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6 Age-Old Cleansing Techniques Every Yogi Should Know

May 15, 2017

 yoga, kriya, grass

Sauca, purity, is one of the fundamental principles of yoga. Ancient yogis maintainedsauca by practicing a number ofkriyas, cleansing techniques. Through a modern lens, some of these practices may seem extremesuch as sliding a rope up your nostril, through your nasal sinus, and out your mouth—and some are considered downright dangerous—like binge drinking salt water until, one way or another, your body rejects it explosively. In the spirit of moderation and non-violence, here are some starter versions of commonly practicedkriyas. They are ordered from most-accessible to least-accessible:

Practice on your own:

  1. Trataka: Blinkless gazing, which cleanses the tear ducts, is inherently the most accessiblekriya. It doesn’t require specialized equipment or a strong stomach, only adristi (focal point) andtapas(discipline). Set up in a comfortable seated position with an object of focus, such as a lit candle, at eye-level. Gaze upon the object without blinking, and notice your experience without judgement or attachment. Once your eyes begin to water, close them to reset.

  2. Dhauti: If you’re squeamish do not do a Google images search fordhauti. Traditionally, yogis swallowed and regurgitated long strips of fabric to cleanse the digestive tract (this, of course, should only be attempted under the guidance of a qualified teacher). A more accessible version of cleaning the upper digestive tract requires only a simple, inexpensive piece of equipment: a tongue scraper. As part of your normal dental hygiene routine, gently scrape the back of your tongue where bacteria tends to build up.

Practice with a teacher:

  1. Kaphalabhati: If you’ve done Bikram yoga, you’ve practiced thispranayama technique at the end of class. Translating to “skull-shining breath,”kaphalabhati not only cleanses the lungs, it is also thought to purify the cranial sinuses. To practice this technique, inhale the lungs to half-full and begin series of short, sharp exhales driven by the belly snapping back toward the spine. When the abdomen relaxes between exhales you may not even notice the inhale that occurs naturally. This is a powerful technique, so if you would like to practice beyond 20 to 30 breaths, consult with an experienced teacher.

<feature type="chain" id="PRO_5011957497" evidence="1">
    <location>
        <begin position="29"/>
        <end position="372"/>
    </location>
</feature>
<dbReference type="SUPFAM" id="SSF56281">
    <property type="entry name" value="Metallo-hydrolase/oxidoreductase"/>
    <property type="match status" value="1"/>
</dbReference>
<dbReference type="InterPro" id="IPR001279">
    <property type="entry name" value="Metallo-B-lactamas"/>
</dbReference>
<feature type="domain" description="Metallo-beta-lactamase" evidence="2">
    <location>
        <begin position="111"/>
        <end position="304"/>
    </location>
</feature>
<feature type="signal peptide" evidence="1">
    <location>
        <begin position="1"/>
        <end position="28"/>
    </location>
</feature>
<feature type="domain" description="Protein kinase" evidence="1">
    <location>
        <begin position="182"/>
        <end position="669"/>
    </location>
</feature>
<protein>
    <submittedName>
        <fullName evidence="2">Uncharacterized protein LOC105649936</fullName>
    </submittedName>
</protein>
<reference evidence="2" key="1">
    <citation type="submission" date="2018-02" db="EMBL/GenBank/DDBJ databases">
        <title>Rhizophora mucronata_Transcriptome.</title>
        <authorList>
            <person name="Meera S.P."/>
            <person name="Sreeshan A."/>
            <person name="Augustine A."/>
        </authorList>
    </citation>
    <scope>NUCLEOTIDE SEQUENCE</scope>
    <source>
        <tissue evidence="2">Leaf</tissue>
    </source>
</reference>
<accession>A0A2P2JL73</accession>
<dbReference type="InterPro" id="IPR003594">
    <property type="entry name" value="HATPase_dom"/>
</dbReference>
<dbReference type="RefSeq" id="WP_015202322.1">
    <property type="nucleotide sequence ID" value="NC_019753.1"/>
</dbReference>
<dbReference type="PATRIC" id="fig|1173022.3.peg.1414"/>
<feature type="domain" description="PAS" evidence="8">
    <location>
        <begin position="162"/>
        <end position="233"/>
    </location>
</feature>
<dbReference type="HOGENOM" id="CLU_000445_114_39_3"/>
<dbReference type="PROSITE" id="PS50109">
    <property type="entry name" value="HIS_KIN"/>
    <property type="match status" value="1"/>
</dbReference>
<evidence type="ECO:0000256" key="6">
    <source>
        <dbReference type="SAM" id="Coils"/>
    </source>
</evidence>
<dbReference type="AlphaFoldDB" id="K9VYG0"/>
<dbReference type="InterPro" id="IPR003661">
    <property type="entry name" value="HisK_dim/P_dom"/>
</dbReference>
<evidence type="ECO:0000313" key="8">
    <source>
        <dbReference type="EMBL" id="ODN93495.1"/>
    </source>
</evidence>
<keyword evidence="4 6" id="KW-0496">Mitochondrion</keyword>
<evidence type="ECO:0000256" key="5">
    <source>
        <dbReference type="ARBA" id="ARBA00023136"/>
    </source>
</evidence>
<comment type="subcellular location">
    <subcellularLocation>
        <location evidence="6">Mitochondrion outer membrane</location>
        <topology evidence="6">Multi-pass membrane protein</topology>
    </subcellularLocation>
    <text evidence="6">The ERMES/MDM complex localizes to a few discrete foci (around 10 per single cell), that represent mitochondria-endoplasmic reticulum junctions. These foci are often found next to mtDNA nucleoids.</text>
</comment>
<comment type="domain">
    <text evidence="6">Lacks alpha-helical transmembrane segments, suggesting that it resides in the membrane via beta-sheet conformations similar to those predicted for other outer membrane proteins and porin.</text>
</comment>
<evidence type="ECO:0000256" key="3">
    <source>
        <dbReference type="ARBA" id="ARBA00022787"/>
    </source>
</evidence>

2. Nauli: Seasoned yogis often have such mastery of their abdominal muscles that they can use them to cleanse the digestive organs with a vigorous, circular massage. A fundamental prerequisite for this is the practice ofuddiyana bandha. To do it, exhale all the air from your lungs and tuck the chin to hold the breath out. Then, draw the navel in and up underneath the rib cage to hollow out the belly. Maintain thisbandha (energy lock) for a few seconds, but not to the point of feeling panicked, then release the abdominals and inhale.

Special equipment may be required:

  1. Neti: This is where the kriyas start to get inherently less accessible. There is no getting around it with neti—something is going up your nose. The most accessible version of nasal cleansing is to dojala neti with aneti pot, which can be purchased at most drugstores. The overview: begin by dissolving one teaspoon of sea salt (not table salt) in a two cups of purified warm water, and fill your neti pot. Over a sink, tilt your head such that when you pour the saline solution into your top nostril it enters your sinus cavity and runs out your bottom nostril. After going in both directions, blow your nose well to clear any remaining fluid from the nose. Your neti pot should include more detailed instructions.

Clear with your healthcare provider:

  1. Basti: Emo Philips quipped, “When I wake up in the morning, I just can't get started until I've had that first, piping hot pot of coffee. Oh, I've tried other enemas…” Likeneti,basti—colon cleansing—requires special equipment: you can buy an enema kit from most drugstores. Start with saline water rather than coffee, and follow the instructions packaged with your particular kit. Experienced teachers may be able to provide recipes for other concoctions with which to fill your enema bag. Note: Enemas are contraindicated in some cases, including pregnancy, so consult your healthcare provider before attempting.

 By Barbie Levasseur